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Global benchmark Brent crude LCOc1 was up 68 cents at $49.41 a barrel by 1327 GMT (9.27 a.m. ET). U.S. light crude CLc1 oil was 69 cents higher at $46.57 a barrel.
U.S. crude CLcv1 rose 2.09 percent to $46.47 per barrel and Brent LCOcv1 was last at $49.45, up 2.21 percent on the day.
U.S. crude CLc1 fell $2.05 or 4.3 percent to $45.77, by 12:08 p.m. Brent was down $2.07, or 4.1 percent to $48.71.
OPEC and non-OPEC oil producers look likely to extend their agreement to limit supplies beyond its June expiry to help clear a glut, three OPEC delegates said on Thursday, downplaying the chance of additional steps such as a bigger cut.
IEA - This sharp slowdown in activity in the conventional oil sector was the result of reduced investment spending driven by low oil prices. It brings an additional cause of concern for global energy security at a time of heightened geopolitical risks in some major producer countries.
NYMEX crude for June delivery CLc1 was down 12 cents at $49.21 a barrel by 0619 GMT. London Brent crude for new front-month delivery in July LCOc1 was down 15 cents at $51.90.
U.S. West Texas Intermediate (WTI) crude oil futures were trading at $49.37 per barrel at 0644 GMT, down 25 cents, or 0.5 percent from their last close. WTI has lost around 8.5 percent in value from its April peak. Brent crude futures, the international benchmark for oil prices, were at $51.63 per barrel, down 19 cents, or 0.37 percent. Brent is almost 9 percent below its April peak.
The World Bank is holding steady its crude oil price forecast for this year at $55 per barrel, increasing to an average of $60 per barrel in 2018. Rising oil prices, supported by production cutbacks by Organization of the Petroleum Exporting Countries (OPEC) and non-OPEC states, will allow markets to gradually rebalance. These oil price forecasts are subject to downside risks should the rebound in the U.S. shale oil industry be greater than expected.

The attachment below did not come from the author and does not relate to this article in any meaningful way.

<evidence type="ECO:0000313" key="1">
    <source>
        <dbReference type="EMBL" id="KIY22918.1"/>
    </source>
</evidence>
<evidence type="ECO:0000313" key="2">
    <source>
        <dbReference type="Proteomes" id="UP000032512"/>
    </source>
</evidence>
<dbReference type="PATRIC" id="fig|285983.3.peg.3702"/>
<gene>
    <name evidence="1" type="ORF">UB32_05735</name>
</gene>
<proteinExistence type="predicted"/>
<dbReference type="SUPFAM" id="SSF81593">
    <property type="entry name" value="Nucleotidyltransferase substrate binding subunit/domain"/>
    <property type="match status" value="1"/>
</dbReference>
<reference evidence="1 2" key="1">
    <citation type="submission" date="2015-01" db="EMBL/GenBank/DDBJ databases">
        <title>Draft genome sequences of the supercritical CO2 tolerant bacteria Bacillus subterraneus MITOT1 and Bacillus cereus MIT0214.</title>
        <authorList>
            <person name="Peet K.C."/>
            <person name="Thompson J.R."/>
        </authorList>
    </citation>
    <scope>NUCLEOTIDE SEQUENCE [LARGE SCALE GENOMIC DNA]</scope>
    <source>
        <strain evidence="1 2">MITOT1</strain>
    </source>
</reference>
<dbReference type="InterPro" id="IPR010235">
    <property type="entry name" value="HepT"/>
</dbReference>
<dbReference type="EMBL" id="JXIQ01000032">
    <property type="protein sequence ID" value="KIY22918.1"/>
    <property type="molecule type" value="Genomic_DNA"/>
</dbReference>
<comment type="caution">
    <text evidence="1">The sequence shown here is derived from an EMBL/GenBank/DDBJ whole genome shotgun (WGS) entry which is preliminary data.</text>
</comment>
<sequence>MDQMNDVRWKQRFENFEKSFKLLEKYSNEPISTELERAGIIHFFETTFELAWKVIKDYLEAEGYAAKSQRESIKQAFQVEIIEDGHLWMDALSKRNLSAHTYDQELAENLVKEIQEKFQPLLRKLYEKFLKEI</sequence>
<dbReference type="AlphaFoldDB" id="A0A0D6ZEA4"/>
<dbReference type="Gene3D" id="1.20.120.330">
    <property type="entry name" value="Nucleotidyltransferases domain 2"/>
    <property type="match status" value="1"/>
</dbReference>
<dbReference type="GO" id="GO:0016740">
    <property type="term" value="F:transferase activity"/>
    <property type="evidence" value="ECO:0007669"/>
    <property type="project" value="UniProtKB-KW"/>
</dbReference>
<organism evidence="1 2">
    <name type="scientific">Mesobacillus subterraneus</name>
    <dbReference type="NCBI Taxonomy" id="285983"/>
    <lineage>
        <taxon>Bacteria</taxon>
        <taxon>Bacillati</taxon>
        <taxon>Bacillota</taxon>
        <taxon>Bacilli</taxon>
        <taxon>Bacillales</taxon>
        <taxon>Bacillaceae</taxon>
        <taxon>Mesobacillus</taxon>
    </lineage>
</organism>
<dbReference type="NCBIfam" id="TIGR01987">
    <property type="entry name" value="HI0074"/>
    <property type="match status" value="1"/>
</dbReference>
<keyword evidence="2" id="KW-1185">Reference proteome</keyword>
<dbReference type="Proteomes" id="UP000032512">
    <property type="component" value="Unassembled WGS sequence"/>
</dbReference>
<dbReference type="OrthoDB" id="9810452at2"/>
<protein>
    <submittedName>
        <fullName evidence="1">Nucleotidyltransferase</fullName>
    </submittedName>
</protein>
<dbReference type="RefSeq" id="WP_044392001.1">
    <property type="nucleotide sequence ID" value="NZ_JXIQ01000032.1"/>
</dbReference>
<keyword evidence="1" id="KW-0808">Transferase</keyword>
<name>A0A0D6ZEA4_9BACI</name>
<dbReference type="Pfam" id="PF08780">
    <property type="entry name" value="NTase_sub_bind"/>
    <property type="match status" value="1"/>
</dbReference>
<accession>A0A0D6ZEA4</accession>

“If OPEC and the coalition don’t extend the agreement to continue cuts, that price floor will go,” he said. “Without it, prices would fall, and there’s nothing to stop oil going below $40 a barrel.”
The June crude oil contract on the New York Mercantile Exchange dropped 39¢ on Apr. 24 to close at $49.23/bbl. The July contract decreased 39¢ to $49.58/bbl. The natural gas price for May fell 3.5¢ to a rounded $3.07/MMbtu. The Henry Hub cash gas price was $2.98, down 6¢. The Brent crude contract for June on London’s ICE fell 36¢ to settle at $51.60/bbl. The July contract was down 31¢ to $52.13/bbl. The May gas oil contract declined $1.75 to $465.75/tonne. OPEC’s basket of crudes closed Apr. 24 at $49.64/bbl, down 35¢.